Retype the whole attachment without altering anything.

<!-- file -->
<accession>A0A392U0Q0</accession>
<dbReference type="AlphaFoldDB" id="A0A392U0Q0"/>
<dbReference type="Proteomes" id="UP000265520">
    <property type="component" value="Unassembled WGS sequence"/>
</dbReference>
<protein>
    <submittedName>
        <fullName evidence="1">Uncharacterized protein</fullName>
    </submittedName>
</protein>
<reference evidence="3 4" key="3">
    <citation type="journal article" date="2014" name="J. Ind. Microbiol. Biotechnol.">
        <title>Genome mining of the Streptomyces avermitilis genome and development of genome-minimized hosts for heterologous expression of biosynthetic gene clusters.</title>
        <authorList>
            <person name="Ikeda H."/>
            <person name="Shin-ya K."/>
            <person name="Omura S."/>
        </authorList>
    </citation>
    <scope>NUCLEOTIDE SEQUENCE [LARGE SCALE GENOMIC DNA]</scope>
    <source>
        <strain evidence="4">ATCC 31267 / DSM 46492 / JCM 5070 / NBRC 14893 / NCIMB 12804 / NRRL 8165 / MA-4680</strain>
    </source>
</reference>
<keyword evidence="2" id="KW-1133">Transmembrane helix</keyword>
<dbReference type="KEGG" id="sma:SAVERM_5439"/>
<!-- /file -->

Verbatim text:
<accession>A0A392U0Q0</accession>
<dbReference type="AlphaFoldDB" id="A0A392U0Q0"/>
<dbReference type="Proteomes" id="UP000265520">
    <property type="component" value="Unassembled WGS sequence"/>
</dbReference>
<protein>
    <submittedName>
        <fullName evidence="1">Uncharacterized protein</fullName>
    </submittedName>
</protein>
<reference evidence="3 4" key="3">
    <citation type="journal article" date="2014" name="J. Ind. Microbiol. Biotechnol.">
        <title>Genome mining of the Streptomyces avermitilis genome and development of genome-minimized hosts for heterologous expression of biosynthetic gene clusters.</title>
        <authorList>
            <person name="Ikeda H."/>
            <person name="Shin-ya K."/>
            <person name="Omura S."/>
        </authorList>
    </citation>
    <scope>NUCLEOTIDE SEQUENCE [LARGE SCALE GENOMIC DNA]</scope>
    <source>
        <strain evidence="4">ATCC 31267 / DSM 46492 / JCM 5070 / NBRC 14893 / NCIMB 12804 / NRRL 8165 / MA-4680</strain>
    </source>
</reference>
<keyword evidence="2" id="KW-1133">Transmembrane helix</keyword>
<dbReference type="KEGG" id="sma:SAVERM_5439"/>